volunteered to help grade the historical photograph project for Mr. Fargo’s 8th grade class (see page 4). Emma Spilsbury is a senior at Lehigh University, majoring in architecture. In spring 2011 she studied in Barcelona, Spain. CLASS OF 2005 Alexa Stevens is in her junior year at Tufts University as a Middle Eastern Studies and Arabic major. In summer 2011 she went with Global Exchange on a two-week trip to Iran, visiting Tehran, Yazd, Shiraz, and Isfahan. She studied abroad for the fall semester in Amman, Jordan, through Middlebury College. She was in a language intensive, taking classes at the University of Jordan (all in Arabic); lived with Jordanian flatmates; and traveled around the country. CLASS OF 2006 Alexander Kaplan is currently a sophomore at Brown University. He serves as a member of the Undergraduate Council of Students and is a writer for the Brown Daily Herald. CLASS OF 2007 Kelly Martin is enjoying studying marine science at the University of Miami. She has participated in a couple of marine mammal rescues, once spending four hours in a rehab pool with a sick pilot whale. Next semester she will be doing a work-study course and will be able to work at the university’s Rosenstiel School (marine science campus). CLASS OF 2008 Puneeth Gadangi, Jeffrey Liu, Toki Migimatsu, and Sharanya Venkataraman were named National Merit Scholarship semifinalists in October 2011. CLASS OF 2009 Jack Ferguson is in his junior year at Marin Academy. He is the varsity boys’ cross-country co-captain, along with fellow Saint Mark’s alum E.G. Garcia ’08. Their team, which also includes Alec Neal ’10, qualified for the state cross-country championships. Over the summer, Jack swam with the Marin Pirates and made sectional times in the 1500-meter free, 800-meter free, 200-meter breast, and 100meter breast. He also won best in show at the Marin County Fair with one of his photos from a photography class at Marin Academy. Katy Lee came in 21st at the state crosscountry championships. Mikey Mason plays on the varsity water polo team at St. Ignatius. In June 2011 he spent three weeks on a student exchange at St. Ignatius in Riverview, near Sydney, Australia, with an exchange family. He and 12 other San Francisco students traveled together and toured New Zealand. Zane Morrissey is a sophomore at Marin Academy. Between performing in Macbeth and a role teaching The Tempest, he devoted his entire summer to working long, hard, but
wonderful hours with the Marin Shakespeare Company. CLASS OF 2010 Pierce Freeman had his second iPhone app, called Boomerang, approved in October 2011. From Forbes.com: “Have you ever been in the middle of filling out a form on a Web page and been called away from your computer, only to come back and discover the session had timed out and you had to fill out the form all over again? Boomerang allows you to pick up where you left off when browsing the Internet on an iPad, iPhone, MacBook, or iPod Touch.” CLASS OF 2011 Sarah Corns made the varsity volleyball team at International High School. Macrae Sharp is taking a gap year before starting high school. She spent the fall living in Bayonne, France, for two months with a host family. She attended a French middle school and experienced life in a new culture. Since coming home, she has been volunteering in Marin County with Adopt-a-Family, Canal Alliance, and many other programs. In the spring, Macrae and her mom plan to do some volunteer projects in Tanzania, Mongolia, and Sri Lanka. She will begin her freshman year of high school in the fall of 2012. Ava Salmi attended a sailing and scuba diving camp called Broadreach in the Caribbean in summer 2011. She spent two weeks on a boat with 11 other teens. “I had a blast learning how to sail and meeting new people, but the best part was learning to scuba and receiving my certification.” Ava is a freshman at Branson and still swims for the Marlins, recently qualifying for the Far Westerns in two events. Otto Salmi spent three weeks this summer with his grandparents at their summer house in Finland. He is a freshman at Branson and runs cross-country.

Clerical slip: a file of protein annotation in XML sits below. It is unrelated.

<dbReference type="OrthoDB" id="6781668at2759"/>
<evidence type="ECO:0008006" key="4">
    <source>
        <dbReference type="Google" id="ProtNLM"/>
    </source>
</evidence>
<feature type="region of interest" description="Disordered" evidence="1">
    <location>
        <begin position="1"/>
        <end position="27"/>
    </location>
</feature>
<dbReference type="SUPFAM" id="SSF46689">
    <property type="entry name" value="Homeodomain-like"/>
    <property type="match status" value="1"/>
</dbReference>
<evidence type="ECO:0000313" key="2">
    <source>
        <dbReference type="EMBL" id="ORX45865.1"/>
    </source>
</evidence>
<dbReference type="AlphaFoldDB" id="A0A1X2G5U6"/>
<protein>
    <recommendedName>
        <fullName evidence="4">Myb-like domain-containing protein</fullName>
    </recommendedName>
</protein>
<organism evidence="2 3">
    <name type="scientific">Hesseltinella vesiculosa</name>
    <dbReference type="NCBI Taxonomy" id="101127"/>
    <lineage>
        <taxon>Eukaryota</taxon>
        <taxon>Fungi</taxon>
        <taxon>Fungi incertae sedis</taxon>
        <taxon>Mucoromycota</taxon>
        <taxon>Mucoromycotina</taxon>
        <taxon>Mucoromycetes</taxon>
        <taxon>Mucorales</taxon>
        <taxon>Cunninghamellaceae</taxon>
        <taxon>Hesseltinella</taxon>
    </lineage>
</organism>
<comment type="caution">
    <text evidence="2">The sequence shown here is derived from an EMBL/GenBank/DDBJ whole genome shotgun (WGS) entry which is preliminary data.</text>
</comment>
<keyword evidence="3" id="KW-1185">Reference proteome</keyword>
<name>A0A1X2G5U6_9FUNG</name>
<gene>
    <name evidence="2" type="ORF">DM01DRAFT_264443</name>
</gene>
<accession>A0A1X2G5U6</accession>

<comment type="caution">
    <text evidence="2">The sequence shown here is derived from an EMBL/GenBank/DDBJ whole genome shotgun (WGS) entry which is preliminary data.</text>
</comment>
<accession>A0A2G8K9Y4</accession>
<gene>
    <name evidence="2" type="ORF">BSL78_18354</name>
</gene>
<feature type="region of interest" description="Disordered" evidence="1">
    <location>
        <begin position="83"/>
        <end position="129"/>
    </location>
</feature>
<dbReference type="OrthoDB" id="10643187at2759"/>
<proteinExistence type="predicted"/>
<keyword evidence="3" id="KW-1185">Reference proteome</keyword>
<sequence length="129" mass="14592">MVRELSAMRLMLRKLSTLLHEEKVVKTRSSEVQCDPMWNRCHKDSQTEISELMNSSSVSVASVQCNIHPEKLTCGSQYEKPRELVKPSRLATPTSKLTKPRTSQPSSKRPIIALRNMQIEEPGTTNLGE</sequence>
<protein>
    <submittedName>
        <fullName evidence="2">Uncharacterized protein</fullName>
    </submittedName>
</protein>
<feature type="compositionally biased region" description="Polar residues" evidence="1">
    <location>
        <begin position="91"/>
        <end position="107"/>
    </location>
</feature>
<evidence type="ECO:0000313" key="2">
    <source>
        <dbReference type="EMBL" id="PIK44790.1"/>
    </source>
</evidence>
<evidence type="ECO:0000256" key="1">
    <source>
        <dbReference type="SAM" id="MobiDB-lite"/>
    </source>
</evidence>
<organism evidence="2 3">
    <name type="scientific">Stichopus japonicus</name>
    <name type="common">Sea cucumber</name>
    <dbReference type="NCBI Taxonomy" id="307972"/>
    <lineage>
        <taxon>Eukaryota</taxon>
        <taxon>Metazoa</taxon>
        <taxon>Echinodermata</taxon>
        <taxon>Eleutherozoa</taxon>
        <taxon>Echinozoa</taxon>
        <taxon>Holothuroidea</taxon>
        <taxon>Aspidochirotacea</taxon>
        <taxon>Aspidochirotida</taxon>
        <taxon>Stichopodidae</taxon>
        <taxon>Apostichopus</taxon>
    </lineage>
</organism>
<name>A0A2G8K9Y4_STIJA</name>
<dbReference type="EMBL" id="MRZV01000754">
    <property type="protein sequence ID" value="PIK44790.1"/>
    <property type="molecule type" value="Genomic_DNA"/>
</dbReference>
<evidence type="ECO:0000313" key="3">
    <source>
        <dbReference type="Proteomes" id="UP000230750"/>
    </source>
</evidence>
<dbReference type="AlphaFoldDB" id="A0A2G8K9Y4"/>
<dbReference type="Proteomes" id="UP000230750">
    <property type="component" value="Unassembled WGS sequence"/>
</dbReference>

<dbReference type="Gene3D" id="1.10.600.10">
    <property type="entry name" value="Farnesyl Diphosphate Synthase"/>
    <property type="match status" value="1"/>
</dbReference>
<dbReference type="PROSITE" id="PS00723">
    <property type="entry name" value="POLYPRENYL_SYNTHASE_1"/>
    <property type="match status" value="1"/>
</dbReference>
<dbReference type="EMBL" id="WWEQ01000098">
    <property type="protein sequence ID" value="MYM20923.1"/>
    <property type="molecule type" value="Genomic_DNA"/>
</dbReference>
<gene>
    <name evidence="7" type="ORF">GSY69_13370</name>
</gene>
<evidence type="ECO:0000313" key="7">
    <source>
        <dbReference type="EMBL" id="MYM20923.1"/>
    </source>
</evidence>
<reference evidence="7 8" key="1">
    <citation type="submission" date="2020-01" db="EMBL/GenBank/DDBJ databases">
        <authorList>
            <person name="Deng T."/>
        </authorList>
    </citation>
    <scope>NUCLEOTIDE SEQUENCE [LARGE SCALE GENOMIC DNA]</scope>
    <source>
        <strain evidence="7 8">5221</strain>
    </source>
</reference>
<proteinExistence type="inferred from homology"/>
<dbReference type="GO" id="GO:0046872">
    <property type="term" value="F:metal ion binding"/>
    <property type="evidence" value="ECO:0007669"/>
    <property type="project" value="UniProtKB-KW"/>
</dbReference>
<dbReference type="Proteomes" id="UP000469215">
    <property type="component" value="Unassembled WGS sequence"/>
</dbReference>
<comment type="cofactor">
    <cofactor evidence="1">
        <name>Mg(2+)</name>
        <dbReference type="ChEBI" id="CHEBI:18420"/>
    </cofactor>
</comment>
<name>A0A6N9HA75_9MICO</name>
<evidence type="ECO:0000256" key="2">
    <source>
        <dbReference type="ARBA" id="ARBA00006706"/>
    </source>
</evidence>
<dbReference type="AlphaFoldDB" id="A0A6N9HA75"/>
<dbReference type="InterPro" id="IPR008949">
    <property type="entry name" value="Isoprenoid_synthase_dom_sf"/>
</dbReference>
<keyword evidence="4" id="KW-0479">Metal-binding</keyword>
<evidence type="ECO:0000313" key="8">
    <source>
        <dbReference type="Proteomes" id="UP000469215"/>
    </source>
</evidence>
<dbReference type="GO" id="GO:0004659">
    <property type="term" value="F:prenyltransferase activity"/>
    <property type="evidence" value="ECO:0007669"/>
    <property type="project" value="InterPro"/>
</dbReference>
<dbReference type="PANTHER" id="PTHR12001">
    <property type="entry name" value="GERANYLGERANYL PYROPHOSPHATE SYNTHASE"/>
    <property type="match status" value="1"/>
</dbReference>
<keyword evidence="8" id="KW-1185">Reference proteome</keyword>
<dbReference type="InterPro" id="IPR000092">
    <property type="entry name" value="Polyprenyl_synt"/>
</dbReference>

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alumniEVENTS 2012 MARCH
TRIVIA NIGHT 6 p.m. in the gym ALUMNI BREAKFAST 8:30–10 a.m. GRADUATION 10 a.m.–noon
Saint Markâ€™s School 39 Trellis Drive San Rafael, CA 94903
The 2011 fall play was Mark Twainâ€™s The Prince and the Pauper. This production marked the debut of our new drama teacher, Tori Truss, and featured a cast and crew of 40 students.
Published on Feb 8, 2012
Published on Feb 8, 2012
Welcome to our redesigned newsletter! Get to know our new head of school, learn about cool projects in the third and eighth grades, find ou...